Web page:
Lesson 5 of 5
Objective: SWBAT create a picture using whole, half of, and quarter of shape pieces. SWBAT accurately use standard notation to label fractional parts.
I have the students gather in a circle on the carpet. I will use a demonstration clock and set different hour and half hour times.
"I will set my clock to a time. Your job will be to look at the clock and determine what time the clock is set to."
I then pair the students up and give each team a clock.
"I now want you to do the same thing with for partner. Takes turns setting the clock and telling the time."
At this point in the year, I am reviewing established routines and concepts from the year long curriculum. This activity is meant for students who are familiar with the use of a clock and understand the basic time concepts. This is also a great activity to start a lesson on fractions with, since much of the vocabulary of clocks can transfer (half past, quarter to, etc.).
This activity has students telling and writing times to hours and half hours. This meets the CCSS CCSS.MATH.CONTENT.1.MD.B.3.
Introducing Fraction Art
Advanced Preparation: You will need blank white paper, construction paper, tracers, pencils, scissors and markers.
The purpose of this activity is to have the students focus on the connection to a whole shape and halves and quarters of shapes. The students will create a picture by using wholes, halves and quarters of different shapes. They will also be asked to label the shapes as 1, 1/2 or 1/4 using standard fractional notation (CCSS.MATH.CONTENT.1.G.A.3).
I have included a video (Introducing Fraction Art) of how I introduced this activity to the class. It is 4 minutes but truly captures how to introduce the activity to the class.
The basics of the activity:
*Students use templates to trace shapes onto construction paper.
*They then cut the shapes of 1/4s. 1/2s, or leave them whole.
*They label the part accordingly (1/2, 1/4. or 1)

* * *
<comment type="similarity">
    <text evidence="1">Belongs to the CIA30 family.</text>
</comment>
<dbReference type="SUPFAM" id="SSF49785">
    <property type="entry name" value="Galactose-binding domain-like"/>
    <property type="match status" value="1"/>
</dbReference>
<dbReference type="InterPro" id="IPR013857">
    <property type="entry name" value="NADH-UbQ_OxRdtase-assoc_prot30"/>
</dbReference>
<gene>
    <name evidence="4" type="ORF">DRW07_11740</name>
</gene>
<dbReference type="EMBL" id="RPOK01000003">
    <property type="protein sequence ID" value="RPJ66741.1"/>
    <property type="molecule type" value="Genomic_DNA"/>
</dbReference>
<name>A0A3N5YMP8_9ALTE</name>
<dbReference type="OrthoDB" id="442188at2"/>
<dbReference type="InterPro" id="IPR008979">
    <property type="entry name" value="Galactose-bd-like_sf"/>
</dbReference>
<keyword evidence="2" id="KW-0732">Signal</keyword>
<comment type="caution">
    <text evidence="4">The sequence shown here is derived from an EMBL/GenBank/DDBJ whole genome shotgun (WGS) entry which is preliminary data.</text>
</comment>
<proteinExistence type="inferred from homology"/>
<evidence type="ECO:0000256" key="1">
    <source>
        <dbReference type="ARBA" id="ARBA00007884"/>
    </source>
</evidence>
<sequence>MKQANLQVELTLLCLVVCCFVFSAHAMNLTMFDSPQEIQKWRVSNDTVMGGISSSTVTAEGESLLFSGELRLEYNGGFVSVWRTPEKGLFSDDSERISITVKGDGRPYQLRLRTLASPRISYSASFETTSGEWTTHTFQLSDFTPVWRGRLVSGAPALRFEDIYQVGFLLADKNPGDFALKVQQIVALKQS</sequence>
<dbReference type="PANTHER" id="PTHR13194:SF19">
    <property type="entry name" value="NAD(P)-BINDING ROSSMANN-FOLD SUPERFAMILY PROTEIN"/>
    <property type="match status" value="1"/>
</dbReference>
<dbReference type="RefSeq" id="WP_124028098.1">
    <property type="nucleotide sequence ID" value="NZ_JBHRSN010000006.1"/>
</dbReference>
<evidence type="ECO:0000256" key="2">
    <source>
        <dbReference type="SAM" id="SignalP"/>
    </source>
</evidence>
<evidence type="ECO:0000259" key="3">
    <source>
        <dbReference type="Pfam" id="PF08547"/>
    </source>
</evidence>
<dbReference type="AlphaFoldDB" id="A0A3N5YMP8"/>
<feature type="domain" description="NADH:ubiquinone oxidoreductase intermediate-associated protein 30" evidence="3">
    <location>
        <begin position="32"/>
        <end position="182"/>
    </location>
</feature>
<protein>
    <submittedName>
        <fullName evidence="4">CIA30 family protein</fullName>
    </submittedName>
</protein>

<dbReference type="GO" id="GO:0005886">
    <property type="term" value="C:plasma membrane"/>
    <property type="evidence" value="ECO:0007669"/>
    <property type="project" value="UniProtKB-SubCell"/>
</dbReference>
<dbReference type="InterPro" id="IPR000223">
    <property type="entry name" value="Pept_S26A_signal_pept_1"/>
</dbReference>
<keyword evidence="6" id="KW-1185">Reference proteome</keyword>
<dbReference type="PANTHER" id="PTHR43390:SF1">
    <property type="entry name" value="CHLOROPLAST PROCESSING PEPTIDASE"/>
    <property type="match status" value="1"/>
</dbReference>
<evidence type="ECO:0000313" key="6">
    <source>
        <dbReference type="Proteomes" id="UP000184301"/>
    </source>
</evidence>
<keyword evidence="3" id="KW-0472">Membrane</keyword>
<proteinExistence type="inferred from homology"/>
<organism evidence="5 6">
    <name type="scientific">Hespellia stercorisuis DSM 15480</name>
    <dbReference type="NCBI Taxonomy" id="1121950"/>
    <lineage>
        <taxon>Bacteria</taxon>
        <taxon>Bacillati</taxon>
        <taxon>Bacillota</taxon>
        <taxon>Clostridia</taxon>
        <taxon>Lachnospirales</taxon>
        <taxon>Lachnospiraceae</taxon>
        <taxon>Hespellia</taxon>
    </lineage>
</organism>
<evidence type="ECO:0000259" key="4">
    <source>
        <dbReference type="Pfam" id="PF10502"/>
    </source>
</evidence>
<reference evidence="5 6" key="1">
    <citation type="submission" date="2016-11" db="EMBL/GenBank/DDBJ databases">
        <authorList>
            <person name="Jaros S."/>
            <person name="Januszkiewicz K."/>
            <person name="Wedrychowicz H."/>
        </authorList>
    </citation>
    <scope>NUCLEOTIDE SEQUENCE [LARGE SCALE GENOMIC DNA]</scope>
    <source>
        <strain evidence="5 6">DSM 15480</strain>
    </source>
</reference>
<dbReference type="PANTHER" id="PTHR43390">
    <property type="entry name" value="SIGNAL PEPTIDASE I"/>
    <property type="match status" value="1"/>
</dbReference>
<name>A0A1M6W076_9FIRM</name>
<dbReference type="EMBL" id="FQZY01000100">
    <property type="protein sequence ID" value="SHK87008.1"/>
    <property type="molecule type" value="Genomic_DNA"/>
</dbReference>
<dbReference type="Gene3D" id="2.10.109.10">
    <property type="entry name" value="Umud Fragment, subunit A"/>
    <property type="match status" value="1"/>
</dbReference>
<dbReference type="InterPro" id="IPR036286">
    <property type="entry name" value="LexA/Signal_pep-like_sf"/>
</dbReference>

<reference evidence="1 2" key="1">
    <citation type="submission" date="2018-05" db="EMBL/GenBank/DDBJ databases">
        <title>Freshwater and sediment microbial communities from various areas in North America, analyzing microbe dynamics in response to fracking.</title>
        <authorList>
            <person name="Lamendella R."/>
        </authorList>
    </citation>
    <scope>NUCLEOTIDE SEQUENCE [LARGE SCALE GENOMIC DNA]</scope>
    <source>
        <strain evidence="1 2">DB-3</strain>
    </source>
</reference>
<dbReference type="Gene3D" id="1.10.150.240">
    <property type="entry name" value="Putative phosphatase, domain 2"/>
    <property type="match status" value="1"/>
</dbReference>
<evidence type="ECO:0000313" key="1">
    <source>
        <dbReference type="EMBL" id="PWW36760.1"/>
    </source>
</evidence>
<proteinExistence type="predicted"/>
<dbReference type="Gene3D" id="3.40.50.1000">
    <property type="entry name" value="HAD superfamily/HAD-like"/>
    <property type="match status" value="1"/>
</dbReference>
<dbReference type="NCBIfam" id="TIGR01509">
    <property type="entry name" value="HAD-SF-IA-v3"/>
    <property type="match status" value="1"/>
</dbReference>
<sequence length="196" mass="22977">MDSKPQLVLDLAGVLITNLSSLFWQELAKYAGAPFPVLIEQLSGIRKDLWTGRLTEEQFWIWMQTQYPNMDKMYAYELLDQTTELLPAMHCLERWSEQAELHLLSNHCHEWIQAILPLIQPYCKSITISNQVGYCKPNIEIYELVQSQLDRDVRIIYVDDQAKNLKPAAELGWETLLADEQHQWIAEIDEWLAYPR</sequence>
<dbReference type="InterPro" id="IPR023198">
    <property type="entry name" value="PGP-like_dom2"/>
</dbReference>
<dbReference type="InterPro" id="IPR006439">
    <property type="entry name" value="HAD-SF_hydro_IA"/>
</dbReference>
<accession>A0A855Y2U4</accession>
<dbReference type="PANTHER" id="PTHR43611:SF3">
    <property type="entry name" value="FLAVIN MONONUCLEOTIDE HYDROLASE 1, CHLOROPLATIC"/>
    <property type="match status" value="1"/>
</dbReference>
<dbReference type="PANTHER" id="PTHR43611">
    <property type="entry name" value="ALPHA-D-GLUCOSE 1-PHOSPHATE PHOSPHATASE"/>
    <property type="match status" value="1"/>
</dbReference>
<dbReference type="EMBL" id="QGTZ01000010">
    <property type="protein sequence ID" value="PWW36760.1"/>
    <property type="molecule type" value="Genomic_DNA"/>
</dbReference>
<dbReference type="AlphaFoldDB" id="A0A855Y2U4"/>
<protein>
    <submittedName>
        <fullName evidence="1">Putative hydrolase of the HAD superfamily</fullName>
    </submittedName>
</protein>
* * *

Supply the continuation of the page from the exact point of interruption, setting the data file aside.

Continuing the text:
*They then glue the shape onto a bigger piece of paper and create an picture with their shapes.
Creating Fraction Art
Students will now work on their own pictures. As students are working, I will circulate to see how they are dividing shapes and notating the fraction. I will ask students questions that will require them to use language such as half of or a fourth of and also relate the smaller parts to the whole (CCSS.MATH.CONTENT.1.G.A.3).
In this situation the students are making sense of quantities and their relationships in problem situations by breaking a whole into smaller but equal parts. They bring two complementary abilities to bear on problems involving quantitative relationships. The students understand that the smaller parts added together make the sum of the whole (CCSS.MATH.PRACTICE.MP2). This is evident when they take a whole shape, cut it into equal parts, and then label the parts of the original whole.
Lesson Wrap Up
"I would like to take a look at some of your pictures. Let's look at the first one (Completed Picture 1). Why is there a 1 on the red circle? What about the two triangles? Why are they each labeled 1/2? What do the two halves make?"
I continue to ask questions that relate the fractional parts to the whole and refer to the fraction notation. I then repeat the process with the second picture (Completed Picture 2).
In this case the students are describing the whole shape as two of, or four of the shares. They are also demonstrating an understanding that decomposing shapes into more equal shares creates smaller shares (CCSS.MATH.CONTENT.1.G.A.3).
I will ask the students to meet me on the carpet and hand out their sheet for today's Mad Minute exercise. This routine was introduced in a previous lesson. Please check out the link to get a full overview of this routine.
I want to really focus on fact fluency and build upon the students ability to solve within ten fluently (CCSS.MATH.CONTENT.1.OA.C.6). I am going to use the Mad Minute Routine. This is a very "old school" routine, but I truly feel students need practice in performing task for fluency in a timed fashion. Students need to obtain fact fluency in order to have success with multiplicative reasoning. Students who don't gain this addition fact fluency by the end of 2nd grade tend to struggle with the multiplicative reasoning in third. Having this fluency also allows them to work on more complex tasks because the have the fact recall to focus on the higher level concepts.